Dimocracy

It’s 11:15 p.m., and the first free moment I’ve had all day. But although there’s much to discuss, I’m just too worn out. So instead I will direct you to another worthwhile column by David Brooks. In today’s essay he looks at the lamentable cult of anti-intellectualism that has hijacked the American conservative movement.

Can you imagine William Buckley choosing a ninny like Sarah Palin as a running mate? No, I can’t either. Read Mr. Brooks’s piece here.

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2 Comments

  1. JK says

    I would posit that the fatal mistake for Republican Conservatism (apart from Conservatism in general) was first made when the Devil’s Bargain was made with the Moral Majority. Fairly rapidly, from that point on-insofar as major political parties in the US have their currency rise and fall-the “base” of Republican Conservatism became the so-called Religious Right.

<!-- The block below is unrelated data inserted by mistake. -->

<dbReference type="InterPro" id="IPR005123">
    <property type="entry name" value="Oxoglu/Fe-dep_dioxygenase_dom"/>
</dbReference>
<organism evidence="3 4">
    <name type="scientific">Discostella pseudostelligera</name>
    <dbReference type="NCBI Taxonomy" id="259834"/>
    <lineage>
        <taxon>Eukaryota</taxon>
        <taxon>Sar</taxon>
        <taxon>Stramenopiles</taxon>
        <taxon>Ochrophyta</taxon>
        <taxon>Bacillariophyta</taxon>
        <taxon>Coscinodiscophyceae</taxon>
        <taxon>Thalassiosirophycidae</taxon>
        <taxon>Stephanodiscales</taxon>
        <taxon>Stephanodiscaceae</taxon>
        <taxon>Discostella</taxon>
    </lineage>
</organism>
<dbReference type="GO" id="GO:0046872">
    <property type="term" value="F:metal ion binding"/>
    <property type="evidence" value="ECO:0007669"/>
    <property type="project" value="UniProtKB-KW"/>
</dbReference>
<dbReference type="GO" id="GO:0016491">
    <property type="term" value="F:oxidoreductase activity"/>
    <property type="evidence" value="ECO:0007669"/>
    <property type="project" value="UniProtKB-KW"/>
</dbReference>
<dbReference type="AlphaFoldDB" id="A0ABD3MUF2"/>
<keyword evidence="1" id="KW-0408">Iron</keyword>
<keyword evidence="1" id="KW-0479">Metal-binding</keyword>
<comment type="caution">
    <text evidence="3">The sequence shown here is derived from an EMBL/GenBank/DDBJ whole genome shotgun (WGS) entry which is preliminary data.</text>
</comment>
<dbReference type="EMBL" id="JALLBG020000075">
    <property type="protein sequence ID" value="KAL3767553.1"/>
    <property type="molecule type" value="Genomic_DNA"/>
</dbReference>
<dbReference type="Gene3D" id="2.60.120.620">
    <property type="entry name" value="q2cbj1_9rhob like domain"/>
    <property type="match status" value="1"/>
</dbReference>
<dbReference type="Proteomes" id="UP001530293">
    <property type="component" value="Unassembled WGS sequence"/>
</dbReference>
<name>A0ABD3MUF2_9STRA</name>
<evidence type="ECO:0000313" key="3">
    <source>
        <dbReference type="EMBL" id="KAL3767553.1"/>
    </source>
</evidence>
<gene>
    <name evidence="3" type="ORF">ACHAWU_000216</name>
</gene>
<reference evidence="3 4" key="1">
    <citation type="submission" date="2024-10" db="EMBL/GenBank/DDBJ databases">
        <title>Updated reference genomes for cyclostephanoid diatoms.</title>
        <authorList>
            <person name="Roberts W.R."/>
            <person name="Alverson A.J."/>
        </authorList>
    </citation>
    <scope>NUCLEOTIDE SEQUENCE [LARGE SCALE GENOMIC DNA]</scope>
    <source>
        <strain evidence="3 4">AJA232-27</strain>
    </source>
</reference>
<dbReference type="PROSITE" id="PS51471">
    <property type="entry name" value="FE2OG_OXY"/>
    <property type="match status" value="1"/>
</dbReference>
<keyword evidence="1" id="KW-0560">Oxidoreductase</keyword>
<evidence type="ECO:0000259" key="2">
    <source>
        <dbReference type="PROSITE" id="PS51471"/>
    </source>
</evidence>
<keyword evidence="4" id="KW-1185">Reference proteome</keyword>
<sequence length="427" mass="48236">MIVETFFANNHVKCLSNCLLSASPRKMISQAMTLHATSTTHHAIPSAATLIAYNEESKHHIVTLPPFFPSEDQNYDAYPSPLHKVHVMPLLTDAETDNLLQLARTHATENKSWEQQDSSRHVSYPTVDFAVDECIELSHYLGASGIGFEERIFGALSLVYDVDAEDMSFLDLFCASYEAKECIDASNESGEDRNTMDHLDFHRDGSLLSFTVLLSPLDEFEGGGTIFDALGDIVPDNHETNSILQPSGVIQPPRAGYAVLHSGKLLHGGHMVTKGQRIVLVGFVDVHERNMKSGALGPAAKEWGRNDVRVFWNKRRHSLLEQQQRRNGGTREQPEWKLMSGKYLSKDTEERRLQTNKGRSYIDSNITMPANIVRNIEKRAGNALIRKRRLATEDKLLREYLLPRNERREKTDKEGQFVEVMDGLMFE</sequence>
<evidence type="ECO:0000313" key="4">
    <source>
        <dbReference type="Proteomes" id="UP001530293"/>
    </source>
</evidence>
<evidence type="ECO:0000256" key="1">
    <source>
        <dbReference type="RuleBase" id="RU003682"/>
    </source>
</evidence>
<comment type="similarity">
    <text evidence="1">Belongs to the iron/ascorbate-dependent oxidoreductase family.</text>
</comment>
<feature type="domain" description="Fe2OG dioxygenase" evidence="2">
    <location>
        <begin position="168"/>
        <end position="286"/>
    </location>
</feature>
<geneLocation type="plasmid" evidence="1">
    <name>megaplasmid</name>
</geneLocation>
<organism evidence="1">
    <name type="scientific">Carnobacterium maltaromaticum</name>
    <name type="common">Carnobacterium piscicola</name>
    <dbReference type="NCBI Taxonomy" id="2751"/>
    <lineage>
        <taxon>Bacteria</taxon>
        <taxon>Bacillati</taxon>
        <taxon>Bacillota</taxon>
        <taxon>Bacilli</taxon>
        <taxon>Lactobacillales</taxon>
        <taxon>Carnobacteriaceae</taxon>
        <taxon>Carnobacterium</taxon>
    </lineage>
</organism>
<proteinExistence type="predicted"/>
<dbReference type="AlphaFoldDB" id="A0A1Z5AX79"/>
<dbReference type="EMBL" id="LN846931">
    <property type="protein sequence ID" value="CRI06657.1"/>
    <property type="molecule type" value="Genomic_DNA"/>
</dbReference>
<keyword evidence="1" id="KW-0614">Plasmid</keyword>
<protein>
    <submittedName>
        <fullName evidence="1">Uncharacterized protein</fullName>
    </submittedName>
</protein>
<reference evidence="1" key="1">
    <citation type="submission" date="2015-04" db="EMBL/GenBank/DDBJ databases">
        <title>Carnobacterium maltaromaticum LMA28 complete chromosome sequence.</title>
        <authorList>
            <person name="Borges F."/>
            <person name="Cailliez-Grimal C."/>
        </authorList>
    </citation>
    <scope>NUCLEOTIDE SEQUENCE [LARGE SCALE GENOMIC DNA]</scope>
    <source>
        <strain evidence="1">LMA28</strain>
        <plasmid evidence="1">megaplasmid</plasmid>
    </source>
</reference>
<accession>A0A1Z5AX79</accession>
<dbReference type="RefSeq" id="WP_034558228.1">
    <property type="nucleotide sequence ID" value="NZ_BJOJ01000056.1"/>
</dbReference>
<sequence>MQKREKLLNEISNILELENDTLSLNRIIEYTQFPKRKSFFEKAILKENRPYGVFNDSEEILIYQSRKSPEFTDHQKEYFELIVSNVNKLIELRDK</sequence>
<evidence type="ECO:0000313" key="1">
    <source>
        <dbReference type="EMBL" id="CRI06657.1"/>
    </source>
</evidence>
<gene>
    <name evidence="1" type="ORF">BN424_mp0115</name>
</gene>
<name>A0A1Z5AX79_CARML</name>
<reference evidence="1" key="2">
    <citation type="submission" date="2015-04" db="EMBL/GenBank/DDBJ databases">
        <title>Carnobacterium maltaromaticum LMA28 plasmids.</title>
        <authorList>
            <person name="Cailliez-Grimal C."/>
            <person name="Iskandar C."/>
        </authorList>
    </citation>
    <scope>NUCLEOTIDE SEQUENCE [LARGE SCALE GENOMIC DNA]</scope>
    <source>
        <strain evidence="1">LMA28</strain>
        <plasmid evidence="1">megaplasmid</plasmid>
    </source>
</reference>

The Founding Fathers enshrined a theory for the new government they were creating, one that any political party should always keep in mind, separate Church from State. Church has a tendency to separate peoples into “us and them” whereas political parties, should they desire to maintain cohesiveness should only separate the “us” groups.

    The Republican Party it would seem, has fallen victim to a leveraged buyout. Whither the bailout comest?

    Posted October 11, 2008 at 1:29 am | Permalink
  2. Malcolm says

    Yes, JK: as Brooks reminds us, modern conservatism began as a movement of dissident intellectuals. But with such people as the governor of Alaska now at its growing tip, it has clearly become something very different indeed.

    Posted October 12, 2008 at 1:47 am | Permalink